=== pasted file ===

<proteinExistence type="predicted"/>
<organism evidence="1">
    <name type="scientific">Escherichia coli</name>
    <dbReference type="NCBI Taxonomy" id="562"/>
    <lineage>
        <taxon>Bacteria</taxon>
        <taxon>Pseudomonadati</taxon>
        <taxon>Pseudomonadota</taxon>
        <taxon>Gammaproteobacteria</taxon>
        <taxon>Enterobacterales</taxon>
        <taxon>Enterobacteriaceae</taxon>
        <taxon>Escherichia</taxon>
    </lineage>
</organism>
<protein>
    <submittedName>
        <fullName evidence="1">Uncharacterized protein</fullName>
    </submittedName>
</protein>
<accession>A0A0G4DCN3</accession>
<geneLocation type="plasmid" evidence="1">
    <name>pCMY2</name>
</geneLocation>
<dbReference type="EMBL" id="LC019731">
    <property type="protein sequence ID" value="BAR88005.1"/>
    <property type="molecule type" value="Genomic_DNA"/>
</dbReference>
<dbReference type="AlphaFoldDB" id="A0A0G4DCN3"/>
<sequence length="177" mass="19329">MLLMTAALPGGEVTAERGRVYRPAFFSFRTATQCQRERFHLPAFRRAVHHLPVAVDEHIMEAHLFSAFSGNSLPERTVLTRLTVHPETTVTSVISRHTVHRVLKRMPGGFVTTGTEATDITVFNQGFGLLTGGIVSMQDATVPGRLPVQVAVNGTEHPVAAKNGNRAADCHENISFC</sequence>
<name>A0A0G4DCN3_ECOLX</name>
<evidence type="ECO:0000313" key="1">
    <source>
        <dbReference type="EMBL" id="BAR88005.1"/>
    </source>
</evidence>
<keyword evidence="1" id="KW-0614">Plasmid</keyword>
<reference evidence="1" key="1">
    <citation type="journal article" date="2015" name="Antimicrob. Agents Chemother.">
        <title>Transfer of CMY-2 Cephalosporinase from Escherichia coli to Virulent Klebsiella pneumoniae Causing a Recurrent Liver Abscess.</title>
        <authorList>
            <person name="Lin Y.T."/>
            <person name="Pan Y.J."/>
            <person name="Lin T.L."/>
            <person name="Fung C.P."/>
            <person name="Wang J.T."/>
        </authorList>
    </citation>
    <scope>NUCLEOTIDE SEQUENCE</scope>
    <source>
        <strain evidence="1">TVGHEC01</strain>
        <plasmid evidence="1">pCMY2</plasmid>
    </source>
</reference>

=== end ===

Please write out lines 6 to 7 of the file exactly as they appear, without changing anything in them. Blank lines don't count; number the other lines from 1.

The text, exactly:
        <taxon>Bacteria</taxon>
        <taxon>Pseudomonadati</taxon>